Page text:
Importantly, you should also write this down. I’ve written that in bold because I can guarantee that lots of the people reading this will ignore this suggestion, thinking that they can retain their reasons in their head. You can’t. When you’re facing eating a 25% loss, your mind will convince you otherwise. Write it down so the cold truth is staring back at you in black and white when it comes to rethink your investment.
In the case of Netflix, reports the FT, Ackman told investors that Pershing had “lost our confidence in our ability to predict the company’s future prospects with a sufficient degree of certainty.”
It looks as though Ackman’s initial case was based on Netflix being able to charge its existing subscribers more, with its content acting as a moat.
Now Netflix has talked about launching an advertising-supported streaming service. The company might be able to make that work, but the point is, by shifting to that model, it will become a very different company to the one that Ackman, three months ago, viewed as such a compelling “long-term” bet. Given that his initial thesis no longer held, and that he couldn’t have confidence in valuing the “new” future for Netflix, selling makes sense.
3. How to survive getting things wrong
The other key point is this: Ackman might be able to afford a loss of $400m, but most investors’ pockets just aren’t that deep. So the other key skill is to make sure that an individual loss does not wipe you out.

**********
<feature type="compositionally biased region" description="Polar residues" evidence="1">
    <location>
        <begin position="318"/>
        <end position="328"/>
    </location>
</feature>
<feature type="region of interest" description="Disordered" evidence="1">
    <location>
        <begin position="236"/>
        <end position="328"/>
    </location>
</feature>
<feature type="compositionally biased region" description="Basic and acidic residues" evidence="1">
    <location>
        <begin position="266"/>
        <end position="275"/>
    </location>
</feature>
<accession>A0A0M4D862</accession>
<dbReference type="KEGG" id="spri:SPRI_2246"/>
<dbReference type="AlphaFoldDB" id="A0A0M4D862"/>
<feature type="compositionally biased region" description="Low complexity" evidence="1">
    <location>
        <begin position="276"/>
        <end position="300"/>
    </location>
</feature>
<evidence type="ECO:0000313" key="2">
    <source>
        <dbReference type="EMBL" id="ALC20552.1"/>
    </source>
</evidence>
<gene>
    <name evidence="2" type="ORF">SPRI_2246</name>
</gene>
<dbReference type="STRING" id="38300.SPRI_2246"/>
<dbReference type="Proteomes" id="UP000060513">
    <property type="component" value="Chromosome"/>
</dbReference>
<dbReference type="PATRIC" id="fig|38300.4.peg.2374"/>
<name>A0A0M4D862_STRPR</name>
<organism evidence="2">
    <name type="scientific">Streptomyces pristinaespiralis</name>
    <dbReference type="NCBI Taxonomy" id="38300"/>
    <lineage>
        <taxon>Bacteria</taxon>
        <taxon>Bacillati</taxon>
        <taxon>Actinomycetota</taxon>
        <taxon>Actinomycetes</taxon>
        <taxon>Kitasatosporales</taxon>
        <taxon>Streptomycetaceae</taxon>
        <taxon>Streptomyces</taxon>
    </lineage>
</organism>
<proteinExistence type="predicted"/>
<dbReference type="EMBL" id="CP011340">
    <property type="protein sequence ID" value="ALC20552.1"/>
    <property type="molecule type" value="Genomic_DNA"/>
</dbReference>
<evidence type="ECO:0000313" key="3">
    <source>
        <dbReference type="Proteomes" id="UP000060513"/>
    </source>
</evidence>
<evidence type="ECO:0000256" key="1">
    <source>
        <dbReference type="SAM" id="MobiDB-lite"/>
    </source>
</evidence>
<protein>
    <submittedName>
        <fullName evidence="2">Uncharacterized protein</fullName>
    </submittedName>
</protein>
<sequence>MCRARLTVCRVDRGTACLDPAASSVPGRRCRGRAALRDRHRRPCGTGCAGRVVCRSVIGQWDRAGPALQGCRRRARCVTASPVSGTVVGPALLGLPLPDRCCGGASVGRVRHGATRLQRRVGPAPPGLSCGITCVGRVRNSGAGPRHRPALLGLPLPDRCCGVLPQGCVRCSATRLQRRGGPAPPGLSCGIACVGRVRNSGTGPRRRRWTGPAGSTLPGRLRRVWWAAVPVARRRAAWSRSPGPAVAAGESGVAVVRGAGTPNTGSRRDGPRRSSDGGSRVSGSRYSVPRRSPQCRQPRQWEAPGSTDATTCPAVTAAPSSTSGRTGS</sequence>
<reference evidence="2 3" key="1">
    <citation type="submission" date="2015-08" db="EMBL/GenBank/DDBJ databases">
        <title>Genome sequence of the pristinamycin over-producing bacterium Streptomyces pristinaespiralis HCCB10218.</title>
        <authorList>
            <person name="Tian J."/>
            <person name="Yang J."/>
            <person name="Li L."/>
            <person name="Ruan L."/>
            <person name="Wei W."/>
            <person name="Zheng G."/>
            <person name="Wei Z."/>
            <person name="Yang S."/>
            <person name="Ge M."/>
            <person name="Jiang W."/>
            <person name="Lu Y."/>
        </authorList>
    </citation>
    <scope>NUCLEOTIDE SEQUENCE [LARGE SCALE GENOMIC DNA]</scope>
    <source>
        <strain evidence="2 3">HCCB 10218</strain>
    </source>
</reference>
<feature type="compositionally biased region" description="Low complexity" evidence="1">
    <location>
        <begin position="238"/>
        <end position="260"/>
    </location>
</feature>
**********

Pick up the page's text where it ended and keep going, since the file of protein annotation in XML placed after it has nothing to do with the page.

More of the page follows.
Successful poker players and day traders all understand one thing perhaps better than anything else: position sizing. By making sure that they don’t have too much money risked on any one trade (or hand) they can still make money overall because their winners outgain their losers.
For longer-term investors, the risk of being entirely wiped out or blowing up your account is typically lower. But the bigger picture lesson is certainly relevant. You need to make sure that your portfolio is diverse enough and that you aren’t staking too much on any one position. In short, you need to make sure that you aren’t betting your house on being right, because chances are, you’re not.
You need to be able to assess a position coolly and let it go, taking a loss if necessary, if your original thesis turns out to be wrong. That’s almost impossible to do if the scale of the loss you’d take would ruin you.
So that’s it: accept you’ll be wrong, plan ahead for it, and don’t bottle out of taking the painful decisions when those decisions need to be taken. That’s what Ackman has done. And whatever happens to Netflix now – even if it bounces and ends up going higher from here – the key point is that Ackman followed his process, acted with discipline, and made the right decisions. That’s something we should all aspire to as investors.
John is the executive editor of MoneyWeek and writes our daily investment email, Money Morning. John graduated from Strathclyde University with a degree in psychology in 1996 and has always been fascinated by the gap between the way the market works in theory and the way it works in practice, and by how our deep-rooted instincts work against our best interests as investors.
He started out in journalism by writing articles about the specific business challenges facing family firms. In 2003, he took a job on the finance desk of Teletext, where he spent two years covering the markets and breaking financial news. John joined MoneyWeek in 2005.
His work has been published in Families in Business, Shares magazine, Spear's Magazine, The Sunday Times, and The Spectator among others. He has also appeared as an expert commentator on BBC Radio 4's Today programme, BBC Radio Scotland, Newsnight, Daily Politics and Bloomberg. His first book, on contrarian investing, The Sceptical Investor, was released in March 2019. You can follow John on Twitter at @john_stepek.